September 6, 2011 by Rohan Kini
The Trek 1.1 was reviewed by Darren Reid. We wrap up the review with our thoughts on certain technical/non-technical aspects of the bike.
Darren Reid is a pro biker from Australia who is currently in India. He is currently sponsored by Rapha clothing (the Prada of bicycling clothing) and embrocation cycling magazine (it`s a great read. Check them out). If you like what you see, you’re welcome to ping Darren and order stuff thru him.
Darren has been racing for over 20 years and is currently helping us build and improve the Bangalore Bicycle Championships. Definitely good to have someone so experienced in our formative years!
Here’s Darren has to say about his Trek 1.1
Rating the new Trek 1.1 wasn’t so hard – an excellent all rounder.
A frame designed by Trek Wisconsin, a great looking paint job, a Trek Alpha aluminum frame and fork and the thoughtful eyelets in the front and the rear for racks! The generous wheel clearance also allows for mudguards which add to the versatility of the 1.1, great for the upcoming monsoons and carrying your bag and laptop to the office!
The bike has a solid entry level Shimano groupset (Shimano 2300), Bontrager components and an FSA crank. The Trek 1.1 is not a light weight racing machine, but the 23C tires, the compact design and the racing short wheel base definitely gives you a feeling of race worthiness. It is really a bike you can use for everything – you could commute to work all week with mud guards and racks, ride it home on a friday, knock down a couple of beers and convert it into a weekend racing machine. All set to ride and train hard.
A Trek road bike under 30k. Smart buy indeed!
I have had the Trek 1.1 for a couple of days – its not as light as my other racing machines, but it did handle very very well. The ride up and down our local climb, Nandi Hills, was responsive and the bike handled very well. The compact crank allows for comfortable gear ratios to climb Nandi, especially the 34 front chainring up Nandi hill which had me spinning like Lance :-)
The Shimano 2300 never missed a gear.
I also found the aluminum frame to soak up a lot of bumps where there where bad road surfaces. I’m sure it would be a good bike for long distance Brevet rides that seem to be popular in Bangalore at the moment.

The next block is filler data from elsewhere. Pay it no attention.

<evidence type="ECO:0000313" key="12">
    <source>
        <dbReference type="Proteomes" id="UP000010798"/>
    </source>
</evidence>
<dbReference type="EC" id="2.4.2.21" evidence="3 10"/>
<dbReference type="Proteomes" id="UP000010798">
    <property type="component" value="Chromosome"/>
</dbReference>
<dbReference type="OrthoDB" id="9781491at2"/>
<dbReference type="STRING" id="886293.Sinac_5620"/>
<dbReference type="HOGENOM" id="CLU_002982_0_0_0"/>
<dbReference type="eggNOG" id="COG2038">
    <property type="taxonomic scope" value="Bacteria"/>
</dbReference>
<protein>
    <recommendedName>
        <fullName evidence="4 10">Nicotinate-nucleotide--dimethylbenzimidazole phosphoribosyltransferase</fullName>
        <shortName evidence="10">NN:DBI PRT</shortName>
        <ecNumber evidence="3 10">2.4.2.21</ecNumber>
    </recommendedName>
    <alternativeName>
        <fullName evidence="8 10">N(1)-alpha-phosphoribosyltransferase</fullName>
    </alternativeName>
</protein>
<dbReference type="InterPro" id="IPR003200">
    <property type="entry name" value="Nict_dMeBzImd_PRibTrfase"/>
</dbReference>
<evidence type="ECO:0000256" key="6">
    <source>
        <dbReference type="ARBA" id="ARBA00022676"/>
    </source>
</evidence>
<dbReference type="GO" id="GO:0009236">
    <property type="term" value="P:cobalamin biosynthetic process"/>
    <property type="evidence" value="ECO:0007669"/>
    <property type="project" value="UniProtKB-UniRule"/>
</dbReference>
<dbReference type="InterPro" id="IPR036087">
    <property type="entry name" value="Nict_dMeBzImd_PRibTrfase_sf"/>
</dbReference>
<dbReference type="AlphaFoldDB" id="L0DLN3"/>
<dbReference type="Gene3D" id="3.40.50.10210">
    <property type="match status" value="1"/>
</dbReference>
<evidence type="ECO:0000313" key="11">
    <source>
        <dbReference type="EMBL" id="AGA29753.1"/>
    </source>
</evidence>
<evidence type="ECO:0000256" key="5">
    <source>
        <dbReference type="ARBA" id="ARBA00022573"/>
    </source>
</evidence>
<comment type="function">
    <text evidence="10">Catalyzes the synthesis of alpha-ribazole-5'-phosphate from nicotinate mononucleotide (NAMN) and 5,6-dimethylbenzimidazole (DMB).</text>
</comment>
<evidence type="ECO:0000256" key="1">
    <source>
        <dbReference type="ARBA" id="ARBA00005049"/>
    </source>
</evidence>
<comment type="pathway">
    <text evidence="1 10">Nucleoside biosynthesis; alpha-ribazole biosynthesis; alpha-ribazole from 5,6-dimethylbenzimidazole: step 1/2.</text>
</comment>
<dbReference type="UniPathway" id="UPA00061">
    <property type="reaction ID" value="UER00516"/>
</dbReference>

Sure I could pick things I would like to change on it, but at the end of the day it’s an excellent all rounder and great value for money given that it is a Trek and that it’s priced at under Rs. 30,000.
I would say go for it!!!
The Trek 1.1 gets out of 5
- Components – 3
- Style – 4
- Race Worthiness – 2
- Versatility – 4.5
- Comfort and fun – 4
How do we review a bike ?
At BumsOnTheSaddle we typically consider quite a few parameters before recommending a bike (We recommend only those bikes that we would buy or ride ourselves).
- Support/Warranty – Can the brand provide good support/warranty when there are issues (most bikers have no clue about this) Are the replacements easily available?
- Ride – How does the bike ride ? Can it handle technical terrains or does it come with a not meant for stunts sticker on it. Is the bike spec’d and does it behave reasonably for the kind of riding intended?
- Price – How is the bike priced when you compare it with similar models/brands in the market?
- Brand Philosophy – We also tend to look at how the brand is positioned in the Indian market – is the brand trying to sell a container full of bikes to make a quick buck? Availability of sizing options? Availability of spares for their bikes? Do they support the local biking industry? All very important when you look at long term ownership.